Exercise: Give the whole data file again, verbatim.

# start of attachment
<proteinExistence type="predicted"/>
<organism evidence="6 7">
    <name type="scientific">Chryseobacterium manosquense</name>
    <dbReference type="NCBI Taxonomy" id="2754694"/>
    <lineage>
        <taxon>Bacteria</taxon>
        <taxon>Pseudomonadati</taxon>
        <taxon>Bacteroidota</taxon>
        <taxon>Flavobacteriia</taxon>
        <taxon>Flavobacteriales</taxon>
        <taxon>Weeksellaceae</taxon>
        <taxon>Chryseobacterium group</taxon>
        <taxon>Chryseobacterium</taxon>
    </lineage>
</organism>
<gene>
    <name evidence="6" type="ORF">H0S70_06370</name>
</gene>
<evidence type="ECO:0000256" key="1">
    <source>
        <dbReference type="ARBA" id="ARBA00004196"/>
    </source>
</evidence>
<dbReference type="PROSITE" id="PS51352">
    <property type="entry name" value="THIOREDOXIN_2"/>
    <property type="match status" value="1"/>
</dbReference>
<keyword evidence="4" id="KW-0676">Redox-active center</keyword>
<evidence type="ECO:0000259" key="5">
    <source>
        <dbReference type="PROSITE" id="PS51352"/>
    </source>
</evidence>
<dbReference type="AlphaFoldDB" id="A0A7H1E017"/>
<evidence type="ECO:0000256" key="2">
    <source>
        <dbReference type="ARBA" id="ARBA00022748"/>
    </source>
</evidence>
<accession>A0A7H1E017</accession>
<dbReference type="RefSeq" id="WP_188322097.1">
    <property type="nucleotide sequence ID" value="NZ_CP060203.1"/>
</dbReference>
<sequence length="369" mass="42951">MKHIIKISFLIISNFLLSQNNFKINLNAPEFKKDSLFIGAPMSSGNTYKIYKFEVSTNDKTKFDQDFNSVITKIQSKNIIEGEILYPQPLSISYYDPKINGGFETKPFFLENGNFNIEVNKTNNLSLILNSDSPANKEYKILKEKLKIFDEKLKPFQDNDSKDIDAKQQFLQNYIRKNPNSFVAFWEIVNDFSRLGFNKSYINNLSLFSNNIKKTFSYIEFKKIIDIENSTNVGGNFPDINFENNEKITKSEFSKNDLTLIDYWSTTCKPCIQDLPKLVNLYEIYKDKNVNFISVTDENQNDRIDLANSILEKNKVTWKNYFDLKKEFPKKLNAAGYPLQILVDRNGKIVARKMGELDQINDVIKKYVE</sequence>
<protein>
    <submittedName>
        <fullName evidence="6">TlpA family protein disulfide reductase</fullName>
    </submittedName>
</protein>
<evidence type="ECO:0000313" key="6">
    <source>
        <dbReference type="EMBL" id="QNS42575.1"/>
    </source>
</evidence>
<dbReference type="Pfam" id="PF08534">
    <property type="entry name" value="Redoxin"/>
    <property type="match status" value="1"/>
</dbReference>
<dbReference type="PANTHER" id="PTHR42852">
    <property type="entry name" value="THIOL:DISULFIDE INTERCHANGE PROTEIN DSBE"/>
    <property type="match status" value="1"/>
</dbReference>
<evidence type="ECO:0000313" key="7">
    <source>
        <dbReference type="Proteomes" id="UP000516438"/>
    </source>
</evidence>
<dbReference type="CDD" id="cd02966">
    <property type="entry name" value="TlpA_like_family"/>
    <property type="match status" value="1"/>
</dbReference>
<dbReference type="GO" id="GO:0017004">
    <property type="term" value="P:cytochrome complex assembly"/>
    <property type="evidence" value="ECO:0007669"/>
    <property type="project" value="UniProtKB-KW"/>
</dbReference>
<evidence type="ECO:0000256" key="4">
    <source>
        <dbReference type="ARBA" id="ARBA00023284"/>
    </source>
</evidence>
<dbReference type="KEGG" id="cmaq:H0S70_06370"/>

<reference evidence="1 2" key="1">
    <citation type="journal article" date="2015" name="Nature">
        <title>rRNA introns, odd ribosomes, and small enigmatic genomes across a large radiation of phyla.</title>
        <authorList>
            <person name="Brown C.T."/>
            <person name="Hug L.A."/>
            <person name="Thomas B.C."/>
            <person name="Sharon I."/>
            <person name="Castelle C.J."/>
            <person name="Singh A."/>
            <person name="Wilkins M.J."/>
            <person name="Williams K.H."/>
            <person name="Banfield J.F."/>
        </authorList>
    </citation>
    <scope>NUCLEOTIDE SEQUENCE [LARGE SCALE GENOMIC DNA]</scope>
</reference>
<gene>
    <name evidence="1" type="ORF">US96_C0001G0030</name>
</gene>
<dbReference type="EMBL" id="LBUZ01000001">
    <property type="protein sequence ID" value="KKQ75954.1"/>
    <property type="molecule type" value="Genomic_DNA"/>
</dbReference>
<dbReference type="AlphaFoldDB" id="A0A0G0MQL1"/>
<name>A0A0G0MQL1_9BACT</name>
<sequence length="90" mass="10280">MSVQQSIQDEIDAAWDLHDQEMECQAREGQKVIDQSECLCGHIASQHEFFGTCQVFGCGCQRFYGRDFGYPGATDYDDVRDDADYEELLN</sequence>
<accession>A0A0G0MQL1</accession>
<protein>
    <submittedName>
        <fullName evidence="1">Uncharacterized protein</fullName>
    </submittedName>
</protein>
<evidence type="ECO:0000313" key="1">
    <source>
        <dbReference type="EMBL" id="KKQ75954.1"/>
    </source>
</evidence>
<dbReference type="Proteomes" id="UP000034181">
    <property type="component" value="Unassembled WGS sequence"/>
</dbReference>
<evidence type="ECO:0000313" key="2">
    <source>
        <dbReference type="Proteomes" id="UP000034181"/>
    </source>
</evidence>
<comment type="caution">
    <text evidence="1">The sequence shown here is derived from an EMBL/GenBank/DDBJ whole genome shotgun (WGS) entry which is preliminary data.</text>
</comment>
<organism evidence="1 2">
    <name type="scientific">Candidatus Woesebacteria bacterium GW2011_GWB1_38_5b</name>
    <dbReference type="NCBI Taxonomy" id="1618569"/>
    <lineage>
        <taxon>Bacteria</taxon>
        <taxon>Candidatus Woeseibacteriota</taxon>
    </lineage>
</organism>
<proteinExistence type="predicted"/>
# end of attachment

<proteinExistence type="predicted"/>
<organism evidence="6 7">
    <name type="scientific">Chryseobacterium manosquense</name>
    <dbReference type="NCBI Taxonomy" id="2754694"/>
    <lineage>
        <taxon>Bacteria</taxon>
        <taxon>Pseudomonadati</taxon>
        <taxon>Bacteroidota</taxon>
        <taxon>Flavobacteriia</taxon>
        <taxon>Flavobacteriales</taxon>
        <taxon>Weeksellaceae</taxon>
        <taxon>Chryseobacterium group</taxon>
        <taxon>Chryseobacterium</taxon>
    </lineage>
</organism>
<gene>
    <name evidence="6" type="ORF">H0S70_06370</name>
</gene>
<evidence type="ECO:0000256" key="1">
    <source>
        <dbReference type="ARBA" id="ARBA00004196"/>
    </source>
</evidence>
<dbReference type="PROSITE" id="PS51352">
    <property type="entry name" value="THIOREDOXIN_2"/>
    <property type="match status" value="1"/>
</dbReference>
<keyword evidence="4" id="KW-0676">Redox-active center</keyword>
<evidence type="ECO:0000259" key="5">
    <source>
        <dbReference type="PROSITE" id="PS51352"/>
    </source>
</evidence>
<dbReference type="AlphaFoldDB" id="A0A7H1E017"/>
<evidence type="ECO:0000256" key="2">
    <source>
        <dbReference type="ARBA" id="ARBA00022748"/>
    </source>
</evidence>
<accession>A0A7H1E017</accession>
<dbReference type="RefSeq" id="WP_188322097.1">
    <property type="nucleotide sequence ID" value="NZ_CP060203.1"/>
</dbReference>
<sequence length="369" mass="42951">MKHIIKISFLIISNFLLSQNNFKINLNAPEFKKDSLFIGAPMSSGNTYKIYKFEVSTNDKTKFDQDFNSVITKIQSKNIIEGEILYPQPLSISYYDPKINGGFETKPFFLENGNFNIEVNKTNNLSLILNSDSPANKEYKILKEKLKIFDEKLKPFQDNDSKDIDAKQQFLQNYIRKNPNSFVAFWEIVNDFSRLGFNKSYINNLSLFSNNIKKTFSYIEFKKIIDIENSTNVGGNFPDINFENNEKITKSEFSKNDLTLIDYWSTTCKPCIQDLPKLVNLYEIYKDKNVNFISVTDENQNDRIDLANSILEKNKVTWKNYFDLKKEFPKKLNAAGYPLQILVDRNGKIVARKMGELDQINDVIKKYVE</sequence>
<protein>
    <submittedName>
        <fullName evidence="6">TlpA family protein disulfide reductase</fullName>
    </submittedName>
</protein>
<evidence type="ECO:0000313" key="6">
    <source>
        <dbReference type="EMBL" id="QNS42575.1"/>
    </source>
</evidence>
<dbReference type="Pfam" id="PF08534">
    <property type="entry name" value="Redoxin"/>
    <property type="match status" value="1"/>
</dbReference>
<dbReference type="PANTHER" id="PTHR42852">
    <property type="entry name" value="THIOL:DISULFIDE INTERCHANGE PROTEIN DSBE"/>
    <property type="match status" value="1"/>
</dbReference>
<evidence type="ECO:0000313" key="7">
    <source>
        <dbReference type="Proteomes" id="UP000516438"/>
    </source>
</evidence>
<dbReference type="CDD" id="cd02966">
    <property type="entry name" value="TlpA_like_family"/>
    <property type="match status" value="1"/>
</dbReference>
<dbReference type="GO" id="GO:0017004">
    <property type="term" value="P:cytochrome complex assembly"/>
    <property type="evidence" value="ECO:0007669"/>
    <property type="project" value="UniProtKB-KW"/>
</dbReference>
<evidence type="ECO:0000256" key="4">
    <source>
        <dbReference type="ARBA" id="ARBA00023284"/>
    </source>
</evidence>
<dbReference type="KEGG" id="cmaq:H0S70_06370"/>

<reference evidence="1 2" key="1">
    <citation type="journal article" date="2015" name="Nature">
        <title>rRNA introns, odd ribosomes, and small enigmatic genomes across a large radiation of phyla.</title>
        <authorList>
            <person name="Brown C.T."/>
            <person name="Hug L.A."/>
            <person name="Thomas B.C."/>
            <person name="Sharon I."/>
            <person name="Castelle C.J."/>
            <person name="Singh A."/>
            <person name="Wilkins M.J."/>
            <person name="Williams K.H."/>
            <person name="Banfield J.F."/>
        </authorList>
    </citation>
    <scope>NUCLEOTIDE SEQUENCE [LARGE SCALE GENOMIC DNA]</scope>
</reference>
<gene>
    <name evidence="1" type="ORF">US96_C0001G0030</name>
</gene>
<dbReference type="EMBL" id="LBUZ01000001">
    <property type="protein sequence ID" value="KKQ75954.1"/>
    <property type="molecule type" value="Genomic_DNA"/>
</dbReference>
<dbReference type="AlphaFoldDB" id="A0A0G0MQL1"/>
<name>A0A0G0MQL1_9BACT</name>
<sequence length="90" mass="10280">MSVQQSIQDEIDAAWDLHDQEMECQAREGQKVIDQSECLCGHIASQHEFFGTCQVFGCGCQRFYGRDFGYPGATDYDDVRDDADYEELLN</sequence>
<accession>A0A0G0MQL1</accession>
<protein>
    <submittedName>
        <fullName evidence="1">Uncharacterized protein</fullName>
    </submittedName>
</protein>
<evidence type="ECO:0000313" key="1">
    <source>
        <dbReference type="EMBL" id="KKQ75954.1"/>
    </source>
</evidence>
<dbReference type="Proteomes" id="UP000034181">
    <property type="component" value="Unassembled WGS sequence"/>
</dbReference>
<evidence type="ECO:0000313" key="2">
    <source>
        <dbReference type="Proteomes" id="UP000034181"/>
    </source>
</evidence>
<comment type="caution">
    <text evidence="1">The sequence shown here is derived from an EMBL/GenBank/DDBJ whole genome shotgun (WGS) entry which is preliminary data.</text>
</comment>
<organism evidence="1 2">
    <name type="scientific">Candidatus Woesebacteria bacterium GW2011_GWB1_38_5b</name>
    <dbReference type="NCBI Taxonomy" id="1618569"/>
    <lineage>
        <taxon>Bacteria</taxon>
        <taxon>Candidatus Woeseibacteriota</taxon>
    </lineage>
</organism>
<proteinExistence type="predicted"/>